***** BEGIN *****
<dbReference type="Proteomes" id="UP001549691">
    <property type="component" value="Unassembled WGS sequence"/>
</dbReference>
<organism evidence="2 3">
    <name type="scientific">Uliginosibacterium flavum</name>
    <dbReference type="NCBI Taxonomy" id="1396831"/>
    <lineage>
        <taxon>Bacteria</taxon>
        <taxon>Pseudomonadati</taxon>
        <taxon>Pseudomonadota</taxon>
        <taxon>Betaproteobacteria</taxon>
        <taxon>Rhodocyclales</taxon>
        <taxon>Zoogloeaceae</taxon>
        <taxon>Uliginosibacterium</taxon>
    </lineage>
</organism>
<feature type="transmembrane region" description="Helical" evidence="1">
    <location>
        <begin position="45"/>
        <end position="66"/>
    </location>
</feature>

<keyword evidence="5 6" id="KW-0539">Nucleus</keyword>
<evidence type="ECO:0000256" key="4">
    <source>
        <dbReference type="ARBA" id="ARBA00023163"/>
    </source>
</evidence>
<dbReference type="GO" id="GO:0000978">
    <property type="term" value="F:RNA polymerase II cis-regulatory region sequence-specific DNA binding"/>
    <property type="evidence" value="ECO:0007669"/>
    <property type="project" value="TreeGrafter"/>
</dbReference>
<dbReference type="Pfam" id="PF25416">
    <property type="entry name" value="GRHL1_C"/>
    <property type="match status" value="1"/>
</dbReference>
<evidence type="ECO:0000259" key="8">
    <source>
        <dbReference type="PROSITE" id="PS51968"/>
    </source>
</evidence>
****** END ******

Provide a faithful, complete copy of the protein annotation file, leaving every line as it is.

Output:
<dbReference type="Proteomes" id="UP001549691">
    <property type="component" value="Unassembled WGS sequence"/>
</dbReference>
<organism evidence="2 3">
    <name type="scientific">Uliginosibacterium flavum</name>
    <dbReference type="NCBI Taxonomy" id="1396831"/>
    <lineage>
        <taxon>Bacteria</taxon>
        <taxon>Pseudomonadati</taxon>
        <taxon>Pseudomonadota</taxon>
        <taxon>Betaproteobacteria</taxon>
        <taxon>Rhodocyclales</taxon>
        <taxon>Zoogloeaceae</taxon>
        <taxon>Uliginosibacterium</taxon>
    </lineage>
</organism>
<feature type="transmembrane region" description="Helical" evidence="1">
    <location>
        <begin position="45"/>
        <end position="66"/>
    </location>
</feature>

<keyword evidence="5 6" id="KW-0539">Nucleus</keyword>
<evidence type="ECO:0000256" key="4">
    <source>
        <dbReference type="ARBA" id="ARBA00023163"/>
    </source>
</evidence>
<dbReference type="GO" id="GO:0000978">
    <property type="term" value="F:RNA polymerase II cis-regulatory region sequence-specific DNA binding"/>
    <property type="evidence" value="ECO:0007669"/>
    <property type="project" value="TreeGrafter"/>
</dbReference>
<dbReference type="Pfam" id="PF25416">
    <property type="entry name" value="GRHL1_C"/>
    <property type="match status" value="1"/>
</dbReference>
<evidence type="ECO:0000259" key="8">
    <source>
        <dbReference type="PROSITE" id="PS51968"/>
    </source>
</evidence>